My father walks out as I begin to haggle.
He's embarrassed for me, for us.
I'd like to say it's a generational thing but I have a friend up the road the same age as dad and he refuses to pay full price for anything. Oblivious to the daggers being buried in his back, he'll happily bring a supermarket full of incendiary toddler-wranglers to a halt, suggesting in all seriousness to the dumbfounded check-out operator he receive a discount on his Metamucil for "cash money".
As if we're in a Bizarro World version of Steptoe and Son, dad says "I'll wait outside" when I start the bidding at half of what the ticket says the item is worth.
I'm negotiating to secure a multimedia piece by a West Australian artist called Frances Woolley.
Born Frances Shirley Ferrier in Cottesloe in 1930, she seems to have gone by various monikers throughout her career; Francis Woolley, Frances S. Woolley, Fran Ferrier. She studied in Perth, Melbourne and London and, in 1953, won the National Gallery travelling scholarship. She married a WWII veteran, oboist and Jonathan Swift scholar called David Leon Talbot Woolley (AM) at Christ Church in South Yarra in 1952. She died aged 84 in 2014 at the Alfred Carson Nursing Home in Claremont and her ashes were interred at the Karrakatta Cemetery, nine years after her husband's.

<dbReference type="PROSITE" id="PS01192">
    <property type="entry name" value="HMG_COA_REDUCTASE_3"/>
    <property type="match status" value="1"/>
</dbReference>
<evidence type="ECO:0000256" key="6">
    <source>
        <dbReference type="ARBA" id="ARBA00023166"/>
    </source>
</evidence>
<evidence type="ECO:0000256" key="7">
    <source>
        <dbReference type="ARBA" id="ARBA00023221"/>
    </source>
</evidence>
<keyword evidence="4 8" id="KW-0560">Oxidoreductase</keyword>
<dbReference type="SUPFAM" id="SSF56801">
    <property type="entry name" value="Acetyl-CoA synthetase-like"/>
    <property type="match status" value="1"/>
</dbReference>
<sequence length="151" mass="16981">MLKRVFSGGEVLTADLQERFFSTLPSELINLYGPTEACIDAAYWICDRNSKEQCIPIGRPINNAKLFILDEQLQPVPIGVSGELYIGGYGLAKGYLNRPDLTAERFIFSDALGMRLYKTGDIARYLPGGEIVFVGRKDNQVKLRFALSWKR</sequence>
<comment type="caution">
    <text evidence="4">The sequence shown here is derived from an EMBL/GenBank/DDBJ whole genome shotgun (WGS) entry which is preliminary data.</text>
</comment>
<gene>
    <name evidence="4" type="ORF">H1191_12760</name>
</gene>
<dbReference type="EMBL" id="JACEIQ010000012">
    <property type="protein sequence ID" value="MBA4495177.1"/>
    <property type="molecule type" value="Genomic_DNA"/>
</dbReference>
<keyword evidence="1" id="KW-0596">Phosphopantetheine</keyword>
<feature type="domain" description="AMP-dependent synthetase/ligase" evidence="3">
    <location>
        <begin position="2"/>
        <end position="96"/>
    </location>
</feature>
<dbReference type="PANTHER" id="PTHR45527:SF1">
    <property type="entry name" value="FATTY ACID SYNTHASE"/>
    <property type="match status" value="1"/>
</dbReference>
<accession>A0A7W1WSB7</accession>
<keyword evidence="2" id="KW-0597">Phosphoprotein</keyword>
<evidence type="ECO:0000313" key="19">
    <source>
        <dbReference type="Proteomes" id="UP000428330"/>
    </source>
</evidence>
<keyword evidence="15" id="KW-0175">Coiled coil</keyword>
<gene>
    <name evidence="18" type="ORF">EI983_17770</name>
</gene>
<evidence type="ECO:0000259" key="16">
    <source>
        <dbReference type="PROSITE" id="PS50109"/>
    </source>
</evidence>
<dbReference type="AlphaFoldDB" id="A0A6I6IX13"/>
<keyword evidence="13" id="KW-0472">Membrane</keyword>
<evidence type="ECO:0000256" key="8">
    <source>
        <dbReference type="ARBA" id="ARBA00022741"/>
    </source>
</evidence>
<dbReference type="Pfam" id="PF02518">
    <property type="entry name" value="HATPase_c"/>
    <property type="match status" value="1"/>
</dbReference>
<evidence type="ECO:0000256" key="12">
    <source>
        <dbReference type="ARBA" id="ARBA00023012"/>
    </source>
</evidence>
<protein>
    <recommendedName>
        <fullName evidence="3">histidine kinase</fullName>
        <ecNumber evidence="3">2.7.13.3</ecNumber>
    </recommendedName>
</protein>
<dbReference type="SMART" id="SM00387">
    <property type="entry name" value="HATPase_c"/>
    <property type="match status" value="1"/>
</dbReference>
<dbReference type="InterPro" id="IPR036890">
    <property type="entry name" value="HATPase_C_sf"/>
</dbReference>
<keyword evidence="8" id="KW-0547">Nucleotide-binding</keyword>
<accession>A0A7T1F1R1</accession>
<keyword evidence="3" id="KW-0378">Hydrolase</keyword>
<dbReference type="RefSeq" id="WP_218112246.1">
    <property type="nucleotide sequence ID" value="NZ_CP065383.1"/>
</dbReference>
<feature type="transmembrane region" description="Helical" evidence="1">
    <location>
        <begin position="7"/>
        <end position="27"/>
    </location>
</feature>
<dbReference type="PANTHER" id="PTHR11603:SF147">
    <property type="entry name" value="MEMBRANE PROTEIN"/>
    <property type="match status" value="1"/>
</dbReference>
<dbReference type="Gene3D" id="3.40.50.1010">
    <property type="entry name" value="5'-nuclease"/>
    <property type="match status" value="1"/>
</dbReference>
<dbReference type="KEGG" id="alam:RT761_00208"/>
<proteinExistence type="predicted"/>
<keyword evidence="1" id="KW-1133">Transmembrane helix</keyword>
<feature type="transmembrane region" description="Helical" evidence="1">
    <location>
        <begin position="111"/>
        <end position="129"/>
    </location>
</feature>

Most importantly, though, her stuff is cheap, hence my brave foray into the art world. I know little about the style of the work I'm trying to buy beyond it has some pleasingly round shapes on it. When it's eventually hung in our lounge room, the kids (correctly) identify the circles as human heads. I pretend to have known that.
Unlike my father, the vendor doesn't take any offence to the robust transaction. He's used to the dance and we quickly and efficiently settle on a price somewhere in the middle before I carry the piece out onto the street.
"I can't do that," dad says, referring to haggling, not painting (he can't do that, either).
Fair enough, I get it, there's a vulgarity in trying to weasel your way out of a few bucks but an anachronistic, white, Anglo-Saxon aversion to engaging in a public argument about grubby money just doesn't fly in the digital age.
Armed with a mobile phone, you're a mug if you "won't haggle", as Eric Idle exclaimed.
Save for unrealistic and time-consuming missions to bricks and mortar libraries and galleries, had it not been for the internet, I'd never have known who Frances Woolley was and that parts of her catalogue, to a fledgling collector, are eminently affordable and most definitely haggleable.
MORE BY B. R. DOHERTY:
These days, consumerism is one long epistemic Mexican stand-off because everybody, buyers and sellers, knows the real-time market value of an item down to the last second and cent.
It's great for the buyers because we're no longer being fleeced (as often) and it's great for the sellers because they're not letting a treasure go for a song (not that they ever really did).
With nothing more than the touch of a screen, we're all experts now, and it's horrible.
My daughter (a lazy student) returned home the other day chuffed with the 'A' she'd received for a year 7 science test. I was even more chuffed than her because I'd helped secure that A.